What are we defining as meat quality?
There are a lot of cuts of meat. But when it comes to quality, it’s important to look at the taste and how it’s actually impacting your body.
What’s actually in your meat?
THIS is the major focus of today’s post because it’s something I don’t think gets talked about enough. We don’t often consider the life meat had before it lands on our plate which means we don’t often think about the things we’re eating without our knowledge. One of the things Cody shares in today’s episode is how often animals are loaded up on GMO grains. And for many who add pasture-raised as a label, they aren’t given access to fresh pasture in a way that encourages them to eat it. So they have a nice title but without the follow-through.
How do I know I’m getting the best quality?
The biggest thing is knowing the farm your meat is coming from. Farmers’ markets are a great option for getting to know your local farmer. Personally, we buy a majority of our meat from Grass Roots Coop and have for a while now. It’s why I partnered with them today to bring more education to the WSS community.
When we buy meat from our traditional grocery stores, we have very limited access to how it was processed. Being able to track meat to a farmer means we have first-hand knowledge of exactly what we’re potentially exposing ourselves to. And if you’re like myself and so many others I know who have come to find the hormonal health or other health issues arise, changing your diet to complement your health goals can make a major difference.
Better quality meat means getting higher nutrients which can impact your overall health on numerous levels. Pasture-raised, forested and grass-fed & finished beef have higher healthy omegas that are needed for brain health. They are also less like to be packed with inflammatory ingredients which can wreak havoc on our gut health (1).
How do I shop for better quality on a budget?
I get it. It’s a conversation I have with friends and family all the time. I don’t think any of us walk around thinking: yes, I would LOVE to not take care of my body. But how do I do it in an affordable way? So here are my suggestions if you’re ready to make major changes but need to do it with a budget in mind:
– find a local farmer: yes, this takes some digging. However, it’s probably the most cost effective way to do it if you aren’t in a financial position to buy in bulk.
– rotate in solid plant based proteins and make meat more of an investment item
– buy-in with a friend. If you’re looking to buy online and opt for the convenience, consider split a subscription or order with a friend to maximize on savings.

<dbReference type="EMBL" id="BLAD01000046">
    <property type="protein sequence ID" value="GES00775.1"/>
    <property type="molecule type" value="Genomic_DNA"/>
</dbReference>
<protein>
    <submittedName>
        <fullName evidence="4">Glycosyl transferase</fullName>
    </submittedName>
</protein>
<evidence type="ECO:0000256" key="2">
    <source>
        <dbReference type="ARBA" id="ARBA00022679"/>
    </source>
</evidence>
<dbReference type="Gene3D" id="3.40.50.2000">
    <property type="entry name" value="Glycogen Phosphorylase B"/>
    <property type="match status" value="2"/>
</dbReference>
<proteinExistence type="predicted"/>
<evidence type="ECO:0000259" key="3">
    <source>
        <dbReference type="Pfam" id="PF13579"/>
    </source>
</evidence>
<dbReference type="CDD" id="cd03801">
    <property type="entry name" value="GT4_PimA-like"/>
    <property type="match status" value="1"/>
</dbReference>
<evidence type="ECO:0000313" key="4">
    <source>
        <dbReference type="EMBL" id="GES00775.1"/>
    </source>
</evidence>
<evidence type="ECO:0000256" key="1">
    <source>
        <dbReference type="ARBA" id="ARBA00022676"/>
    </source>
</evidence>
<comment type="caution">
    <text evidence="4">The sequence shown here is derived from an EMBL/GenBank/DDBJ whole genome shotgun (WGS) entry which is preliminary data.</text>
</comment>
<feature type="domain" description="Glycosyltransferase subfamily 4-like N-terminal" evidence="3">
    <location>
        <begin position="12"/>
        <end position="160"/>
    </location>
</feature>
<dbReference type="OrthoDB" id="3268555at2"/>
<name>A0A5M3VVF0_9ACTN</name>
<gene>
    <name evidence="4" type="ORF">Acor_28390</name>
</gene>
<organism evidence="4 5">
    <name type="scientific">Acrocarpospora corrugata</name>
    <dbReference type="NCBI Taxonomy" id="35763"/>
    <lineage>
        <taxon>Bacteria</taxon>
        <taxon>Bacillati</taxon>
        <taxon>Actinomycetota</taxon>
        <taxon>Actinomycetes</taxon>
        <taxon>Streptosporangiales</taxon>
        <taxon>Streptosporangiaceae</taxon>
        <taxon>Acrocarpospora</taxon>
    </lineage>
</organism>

Why does it matter? How is bad meat impacting my health?
In prep for today’s blog post, I went back through some of the books that have educated me over the years as I’ve dived into healing my own body. *See the list at the bottom of the post if you want to dive in as well* The traditional American diet is packed with loads of inflammatory foods. It’s what makes them something we crave more and more of. Kelly Leveque, Max Lugavere and so many other thought leaders in the wellness space have educated on the fact that our food is designed to make us crave more. Whether it’s the sugar hidden in our meals or the higher carb concentration we’ve grown to reach for, we become addicted to the blood sugar spikes and carb cravings.
But it’s also what’s slowly killing us. Think of it like a small virus. You are exposed in a small amount to things that maybe aren’t perfect or best for your body but it’s fine. You have one bite or one small meal. And then that goes into years of it. We’re no longer recovering from one moment of less than stellar quality. We’re exposing ourselves daily.
When our bodies go from the oops I have a cut and it’s inflamed kind of inflammation to holy crap my entire body is inflamed, the issues kick in. Everything from heart disease to cancer to loads of autoimmune diseases have been linked to inflammation (1).
Meat is one of the places we often forget to clean up in our diets because we think: oh I’ll just change the sauce. Or oh I’ll just bake that instead of frying it. But we’re still not removing our exposure to the inflammatory things our meat has eaten before it gets to our plates. Additionally, there are certain nutrients that our bodies don’t produce naturally. Omega 3 & 6 fats are essential for brain health but something we primarily get through food (2). Upping our quality of meat means that we are taking a stance at protecting our minds & bodies long term. We are choosing to invest in ourselves.